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‘Sickening’ & ‘crass’: First Covid-19 pandemic movie ‘Songbird’ triggers critics by targeting power-hungry governments

“This movie about a pandemic, made entirely during the pandemic, is not something anybody needs right now…or ever,” reads a review of ‘Songbird’ from The Ringer, which promises the movie will “make you sick.”

‘Songbird’, shot in June and released digitally today, is one of the most notable releases of 2020, as it was the first movie to enter production following lockdown orders in Los Angeles and across the country earlier this year. To make matters more interesting, the film is actually about a near-future where Covid-19 has mutated and the world’s response to the virus has only become more extreme. 

While some may view producer Bay’s decision to rush a film about a pandemic into production during a pandemic as an exploitative move, numerous other film and television projects have since acknowledged Covid-19 in one way or another. Most have offered up schmaltzy, positive messages for these trying times, opting for cringeworthy titles such as ‘Love in the Time of Corona’. ‘Songbird’ however, is the first to cold-shoulder such hollow vibes and actually look at the fear and division that is a marker of the Covid-19 era. But much of the film’s criticism has been aimed at this decision, rather than its merits as a story. 

Set in 2024, ‘Songbird’ follows a group of characters, each, in one way or another, a play on familiar beats we have seen in the time of Covid. There’s Nico (KJ Apa), a bike courier immune from the virus who lives an isolating existence as one of the few citizens not at risk of getting sick and an ‘essential worker’ serving those confined to their homes. There’s a wealthy couple (Bradley Whitford and Demi Moore) who sell fraudulent immunity bracelets for those looking to escape and roam free. They stand in for almost any corporation that has used Covid to their advantage. Other supporting cast members include a singer (Alexandra Daddario) who entertains her fans through livestream performances, and a wheelchair-bound veteran (Paul Walter Hauser), whose mental state has further deteriorated during the pandemic.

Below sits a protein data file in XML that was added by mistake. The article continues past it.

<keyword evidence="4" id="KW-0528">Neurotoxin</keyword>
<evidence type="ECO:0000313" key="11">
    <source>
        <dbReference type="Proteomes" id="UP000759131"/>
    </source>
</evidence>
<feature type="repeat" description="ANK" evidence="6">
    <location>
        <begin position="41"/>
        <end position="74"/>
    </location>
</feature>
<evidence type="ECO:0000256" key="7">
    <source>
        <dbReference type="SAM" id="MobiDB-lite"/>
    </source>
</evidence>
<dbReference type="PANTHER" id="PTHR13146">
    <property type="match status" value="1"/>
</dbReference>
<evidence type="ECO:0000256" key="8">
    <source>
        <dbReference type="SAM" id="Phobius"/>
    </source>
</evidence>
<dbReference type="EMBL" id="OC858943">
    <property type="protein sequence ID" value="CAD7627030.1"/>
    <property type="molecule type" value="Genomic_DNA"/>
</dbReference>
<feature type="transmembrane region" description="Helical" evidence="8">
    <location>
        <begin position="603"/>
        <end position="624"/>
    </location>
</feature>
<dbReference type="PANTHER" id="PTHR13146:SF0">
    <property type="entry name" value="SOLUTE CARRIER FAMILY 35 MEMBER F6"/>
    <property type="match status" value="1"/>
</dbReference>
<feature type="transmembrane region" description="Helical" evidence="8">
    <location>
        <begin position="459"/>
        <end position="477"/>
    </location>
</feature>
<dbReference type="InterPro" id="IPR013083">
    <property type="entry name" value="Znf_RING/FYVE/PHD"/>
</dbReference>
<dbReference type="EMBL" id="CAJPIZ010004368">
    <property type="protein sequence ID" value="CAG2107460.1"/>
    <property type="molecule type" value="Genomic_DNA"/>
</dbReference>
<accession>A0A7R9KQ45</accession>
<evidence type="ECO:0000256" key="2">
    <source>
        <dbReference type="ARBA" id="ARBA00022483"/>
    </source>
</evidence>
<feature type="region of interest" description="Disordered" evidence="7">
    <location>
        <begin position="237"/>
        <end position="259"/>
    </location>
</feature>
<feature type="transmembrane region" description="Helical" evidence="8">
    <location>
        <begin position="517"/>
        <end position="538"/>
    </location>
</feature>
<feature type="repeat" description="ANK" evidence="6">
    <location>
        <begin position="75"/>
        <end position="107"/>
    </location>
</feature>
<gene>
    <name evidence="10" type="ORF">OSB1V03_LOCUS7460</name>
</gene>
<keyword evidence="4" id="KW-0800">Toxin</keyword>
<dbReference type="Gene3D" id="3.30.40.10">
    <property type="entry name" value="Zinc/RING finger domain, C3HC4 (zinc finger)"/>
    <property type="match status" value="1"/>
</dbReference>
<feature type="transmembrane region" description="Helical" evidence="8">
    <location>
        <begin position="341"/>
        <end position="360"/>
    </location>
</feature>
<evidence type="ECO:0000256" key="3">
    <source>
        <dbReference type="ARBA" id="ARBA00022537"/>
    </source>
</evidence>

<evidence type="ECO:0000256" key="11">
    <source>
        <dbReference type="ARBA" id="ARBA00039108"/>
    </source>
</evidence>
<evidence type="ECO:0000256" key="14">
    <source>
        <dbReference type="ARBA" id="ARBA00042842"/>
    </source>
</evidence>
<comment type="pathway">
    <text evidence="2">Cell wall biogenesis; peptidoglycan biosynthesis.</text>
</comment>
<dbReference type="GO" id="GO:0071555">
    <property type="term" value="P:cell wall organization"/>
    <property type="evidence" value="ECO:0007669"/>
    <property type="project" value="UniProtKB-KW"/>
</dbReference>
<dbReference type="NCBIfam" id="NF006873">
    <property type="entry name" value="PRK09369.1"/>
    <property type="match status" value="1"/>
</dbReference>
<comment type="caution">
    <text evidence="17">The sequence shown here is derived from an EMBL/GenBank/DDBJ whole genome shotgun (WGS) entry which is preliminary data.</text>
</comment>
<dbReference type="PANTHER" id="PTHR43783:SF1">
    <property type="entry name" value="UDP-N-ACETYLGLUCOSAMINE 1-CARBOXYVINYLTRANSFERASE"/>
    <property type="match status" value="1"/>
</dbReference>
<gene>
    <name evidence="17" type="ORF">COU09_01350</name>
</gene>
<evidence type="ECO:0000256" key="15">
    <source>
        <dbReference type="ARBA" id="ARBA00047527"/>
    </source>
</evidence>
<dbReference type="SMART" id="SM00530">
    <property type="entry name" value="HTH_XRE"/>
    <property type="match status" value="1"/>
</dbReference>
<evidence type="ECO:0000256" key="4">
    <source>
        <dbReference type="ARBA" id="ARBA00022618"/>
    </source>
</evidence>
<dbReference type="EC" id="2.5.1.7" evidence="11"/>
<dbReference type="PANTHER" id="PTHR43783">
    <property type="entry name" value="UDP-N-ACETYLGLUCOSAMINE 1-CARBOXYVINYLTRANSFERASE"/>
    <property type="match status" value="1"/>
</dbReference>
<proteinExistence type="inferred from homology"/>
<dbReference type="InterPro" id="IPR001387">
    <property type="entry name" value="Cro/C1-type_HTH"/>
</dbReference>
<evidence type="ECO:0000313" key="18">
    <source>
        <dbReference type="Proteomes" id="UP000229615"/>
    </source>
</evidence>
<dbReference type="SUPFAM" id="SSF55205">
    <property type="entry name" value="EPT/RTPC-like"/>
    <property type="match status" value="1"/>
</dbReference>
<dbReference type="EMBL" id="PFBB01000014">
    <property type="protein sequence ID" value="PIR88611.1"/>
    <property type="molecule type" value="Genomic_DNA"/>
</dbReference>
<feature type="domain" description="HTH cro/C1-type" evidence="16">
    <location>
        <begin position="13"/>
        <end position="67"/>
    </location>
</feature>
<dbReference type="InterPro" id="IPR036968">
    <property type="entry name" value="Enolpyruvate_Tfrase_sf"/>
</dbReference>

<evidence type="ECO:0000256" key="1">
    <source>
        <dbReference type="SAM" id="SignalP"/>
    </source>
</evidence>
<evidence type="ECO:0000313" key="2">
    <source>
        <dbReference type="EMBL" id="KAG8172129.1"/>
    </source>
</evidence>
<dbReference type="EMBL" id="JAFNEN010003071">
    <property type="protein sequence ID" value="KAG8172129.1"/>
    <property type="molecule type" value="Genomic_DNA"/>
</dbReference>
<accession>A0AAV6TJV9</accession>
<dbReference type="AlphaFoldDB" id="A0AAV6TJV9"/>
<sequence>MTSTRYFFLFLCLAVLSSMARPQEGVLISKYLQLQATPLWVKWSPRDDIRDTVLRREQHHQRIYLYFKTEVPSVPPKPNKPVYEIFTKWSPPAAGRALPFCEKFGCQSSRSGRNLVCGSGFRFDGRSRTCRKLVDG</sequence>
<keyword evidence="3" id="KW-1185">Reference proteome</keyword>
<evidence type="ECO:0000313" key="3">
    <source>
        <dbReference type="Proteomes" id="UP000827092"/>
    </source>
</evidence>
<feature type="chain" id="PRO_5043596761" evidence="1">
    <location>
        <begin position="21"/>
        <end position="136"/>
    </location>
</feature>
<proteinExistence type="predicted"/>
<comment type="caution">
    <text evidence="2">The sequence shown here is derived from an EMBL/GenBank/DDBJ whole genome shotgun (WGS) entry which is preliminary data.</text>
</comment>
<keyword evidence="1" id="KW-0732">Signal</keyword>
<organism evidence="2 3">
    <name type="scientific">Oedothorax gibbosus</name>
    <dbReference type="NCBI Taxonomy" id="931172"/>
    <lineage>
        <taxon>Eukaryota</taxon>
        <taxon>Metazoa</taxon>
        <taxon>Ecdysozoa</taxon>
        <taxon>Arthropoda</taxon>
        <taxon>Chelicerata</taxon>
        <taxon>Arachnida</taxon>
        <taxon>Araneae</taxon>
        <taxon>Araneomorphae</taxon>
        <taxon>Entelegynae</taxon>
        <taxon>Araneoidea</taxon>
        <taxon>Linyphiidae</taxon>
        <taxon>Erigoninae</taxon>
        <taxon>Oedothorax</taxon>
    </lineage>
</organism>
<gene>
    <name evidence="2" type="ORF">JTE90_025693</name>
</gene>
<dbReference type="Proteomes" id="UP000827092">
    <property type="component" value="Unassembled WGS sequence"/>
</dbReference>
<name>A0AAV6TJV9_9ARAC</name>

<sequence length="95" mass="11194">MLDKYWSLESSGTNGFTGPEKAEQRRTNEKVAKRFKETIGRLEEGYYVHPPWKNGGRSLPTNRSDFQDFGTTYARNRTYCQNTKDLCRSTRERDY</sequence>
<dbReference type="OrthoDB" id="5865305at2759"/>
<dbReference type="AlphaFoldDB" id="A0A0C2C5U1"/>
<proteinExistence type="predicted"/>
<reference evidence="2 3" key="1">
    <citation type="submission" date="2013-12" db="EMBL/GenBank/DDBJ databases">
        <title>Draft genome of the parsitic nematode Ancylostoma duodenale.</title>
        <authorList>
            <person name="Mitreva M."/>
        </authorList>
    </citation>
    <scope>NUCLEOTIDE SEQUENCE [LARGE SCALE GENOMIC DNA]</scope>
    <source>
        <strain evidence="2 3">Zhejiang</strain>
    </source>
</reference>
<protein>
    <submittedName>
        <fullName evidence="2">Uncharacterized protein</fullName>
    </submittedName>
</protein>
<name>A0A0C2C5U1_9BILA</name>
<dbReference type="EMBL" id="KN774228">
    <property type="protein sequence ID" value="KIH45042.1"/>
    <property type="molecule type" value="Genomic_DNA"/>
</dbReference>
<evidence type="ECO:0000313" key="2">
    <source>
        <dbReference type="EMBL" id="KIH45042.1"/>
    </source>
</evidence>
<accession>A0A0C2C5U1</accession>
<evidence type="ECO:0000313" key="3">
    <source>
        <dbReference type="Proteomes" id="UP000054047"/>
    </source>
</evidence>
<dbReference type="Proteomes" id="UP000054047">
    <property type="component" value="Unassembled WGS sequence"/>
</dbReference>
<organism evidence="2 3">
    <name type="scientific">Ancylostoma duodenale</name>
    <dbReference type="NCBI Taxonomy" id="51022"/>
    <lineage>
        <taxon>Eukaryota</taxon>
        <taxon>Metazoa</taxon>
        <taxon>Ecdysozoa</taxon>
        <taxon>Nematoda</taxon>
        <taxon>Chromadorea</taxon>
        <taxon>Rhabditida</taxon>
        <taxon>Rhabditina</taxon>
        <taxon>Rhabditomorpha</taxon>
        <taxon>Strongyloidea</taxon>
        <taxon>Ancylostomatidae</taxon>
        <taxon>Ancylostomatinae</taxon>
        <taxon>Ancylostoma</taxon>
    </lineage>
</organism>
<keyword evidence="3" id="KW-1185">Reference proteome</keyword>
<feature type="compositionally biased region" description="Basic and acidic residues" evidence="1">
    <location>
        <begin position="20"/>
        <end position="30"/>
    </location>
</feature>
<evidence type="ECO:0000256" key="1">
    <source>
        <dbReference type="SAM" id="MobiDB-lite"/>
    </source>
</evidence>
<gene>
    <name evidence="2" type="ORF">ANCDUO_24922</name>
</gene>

Oh, and Peter Stormare does his Peter Stormare thing, chewing up scenery as a Department of Sanitation official who finds himself given near-unlimited authority thanks to government lockdowns. 

“Disobedience is spreading like a tornado,” he says at one point in the film, doing an impersonation of what any number of lockdown-loving, Covid-shaming politicians likely sound like when the cameras are turned off. 

The main thrust of the narrative involves our bike courier needing to race against the clock to get an immunity bracelet for his girlfriend, who is being shipped off to a quarantine zone due to her grandmother getting sick. 

“The fact that Michael Bay and Hollywood thought it was a good idea to make this movie while thousands of Americans are losing their lives daily from Covid-19 is sickening,” one critic wrote about ‘Songbird’ on Twitter.

Esquire’s review slammed it as a “cash-in” vehicle “less concerned with this moment, and more concerned with being the first pandemic movie.”

The Globe and Mail slapped it with a “crass” warning for potential viewers.

The reactions to ‘Songbird’ really say more about the state of the media than the film itself. Bay has inadvertently given Covid fearmongers yet another opportunity to slap out a few hundred words on the pandemic and the oh-so important rule that we must do as we are told and never question the response to the virus. 

The truth is ‘Songbird’ is not the conspiracy-laden piece of exploitation critics want you to think. It’s a sufficient B-action movie that never really aspires to be all that much more. It could have been made outside the Covid-19 pandemic with very few changes and no one would have batted an eyelid (and Dolph Lundgren could have earned himself a paycheck). Being made during the pandemic, however, and able to look squarely at a future in which social distancing, lockdowns, and wearing a mask have become an essential part of life catapults it into a different conversation.